Suriman, a day laborer in Jakarta, is beaming from ear to ear. He points to three pages of official- looking paper stapled together with his name and age and a stamp certifying that he’s just enrolled in Indonesia's new universal health care program.
“I used to have to borrow money to see the doctor,” says Suriman, who like many Indonesians uses one name. “I feel relieved.”
Indonesia is planning to phase-in the world’s largest single-payer health care insurance program between now and 2019. Under the new system, the government is committed to providing universal health care to its 247 million citizens, though employers and wealthier citizens are obliged to pay their own premiums.
The program was mandated by a law passed in 2004. But opposition from industry had stood in the way until now, since the law will require employers to pay premiums. The government also dragged its feet on implementation and was successfully sued in 2010 by a worker's rights group for failing to follow the law.
Still, it's a measure of Indonesia's ambitions and rising expectations that the government is trying to roll out health services for all.
Indonesia extended free health insurance to 48 percent of its population on Jan. 1. By the time the system is fully implemented in 2019 it will cover the whole country at an estimated cost of $15 billion a year – about $60 per Indonesian citizen and 15 percent of the central government’s budget.
The insurance program, known as Jaminan Kesehatan Nasional (JKN), differs from the US approach in one important way: choice. JKN doesn’t have any. Organizers here are betting its stripped-down, no frills policies will satisfy popular demand.
“The single payer approach has its advantages,” says Hasbullah Thabrany, professor of health policy at the University of Indonesia in Jakarta and the architect of Indonesia's universal health insurance scheme. “We need coverage, not choice,” he says.
Health workers here believe that JKN will go a long way to making medical services more available.
“It’s absolutely going to help improve services,” says Dr. Lies Anggriani, director of a public health clinic in Jakarta. After six years as the clinic administrator she is relieved that government health insurance means turning away fewer people because they can’t afford treatment.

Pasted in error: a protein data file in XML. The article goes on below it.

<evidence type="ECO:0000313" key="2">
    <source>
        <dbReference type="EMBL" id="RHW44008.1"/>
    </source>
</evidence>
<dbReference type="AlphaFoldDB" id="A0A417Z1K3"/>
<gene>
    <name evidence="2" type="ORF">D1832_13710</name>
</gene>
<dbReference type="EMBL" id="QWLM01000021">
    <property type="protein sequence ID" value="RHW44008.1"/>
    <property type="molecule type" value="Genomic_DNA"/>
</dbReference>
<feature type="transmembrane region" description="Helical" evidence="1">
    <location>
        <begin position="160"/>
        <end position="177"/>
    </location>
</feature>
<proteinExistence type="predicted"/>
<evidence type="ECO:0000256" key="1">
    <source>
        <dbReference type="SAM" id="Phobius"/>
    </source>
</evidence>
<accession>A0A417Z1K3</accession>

Her clinic is a sort of mother ship for a host of smaller offices that dot North Jakarta, a district of about 4.7 million. Slums huddle under highway overpasses to Jakarta's main airport and to its industrial parks by the port. About 200 patients visit the clinic’s four doctors every day. The doctors say the profile of illness here is changing, as more people complain of chronic illnesses rather than communicable diseases that used to be common.
There are concerns about the cost of the program: Indonesia’s government will pay $2 per person per month to provide medically necessary treatment for the poor. Wealthier citizens are obliged to pay 5 percent of their monthly income into the program and can opt to increase their coverage with private insurance.
But there is disagreement over how many people will qualify for 100 percent government coverage and how many are wealthy enough to pay into the program. An income threshold has not been announced. Just over one third of people are expected to qualify for the full subsidy.
To keep down costs and extend care, the government is looking to advances in information technology. Remote health clinics lacking a doctor can request online consultations.
Government officials also claim that their purchasing power will drive down the costs of medicines, though critics point to systemic corruption in government contracting. Mr. Thabrany says that hospitals routinely pad out their claims for compensation by as much 25 percent. However, lawmakers say that audits will monitor all spending.
The JKN rollout has not gone smoothly. Confusion regarding who needs to register, how doctors get compensated, and what medicines are available is rife.
Not everyone needs to register: Those with preexisting government-issued insurance for the poor are automatically enrolled. But hundreds pile everyday into Dr. Anggriani's clinic eager to sign on, even if they don't have to, swelling the waiting room to overflowing and straining services. About 2 million residents in North Jakarta need to enroll.
Thabrany admits the next two years will be “bumpy” as doctors and patients learn the rules. He also concedes that the system is badly underfunded. Premiums start at $2 a month, about one third of what they should. And, as Indonesians grow wealthier and live longer, health care costs will inevitably rise sharply.
Indonesia also needs more medical professionals. Compared to neighboring Malaysia, it has only a fifth of doctors per capita. But by creating a single-payer system for 247 million people, it has the potential to improve care and deliver inexpensive medicines, he says.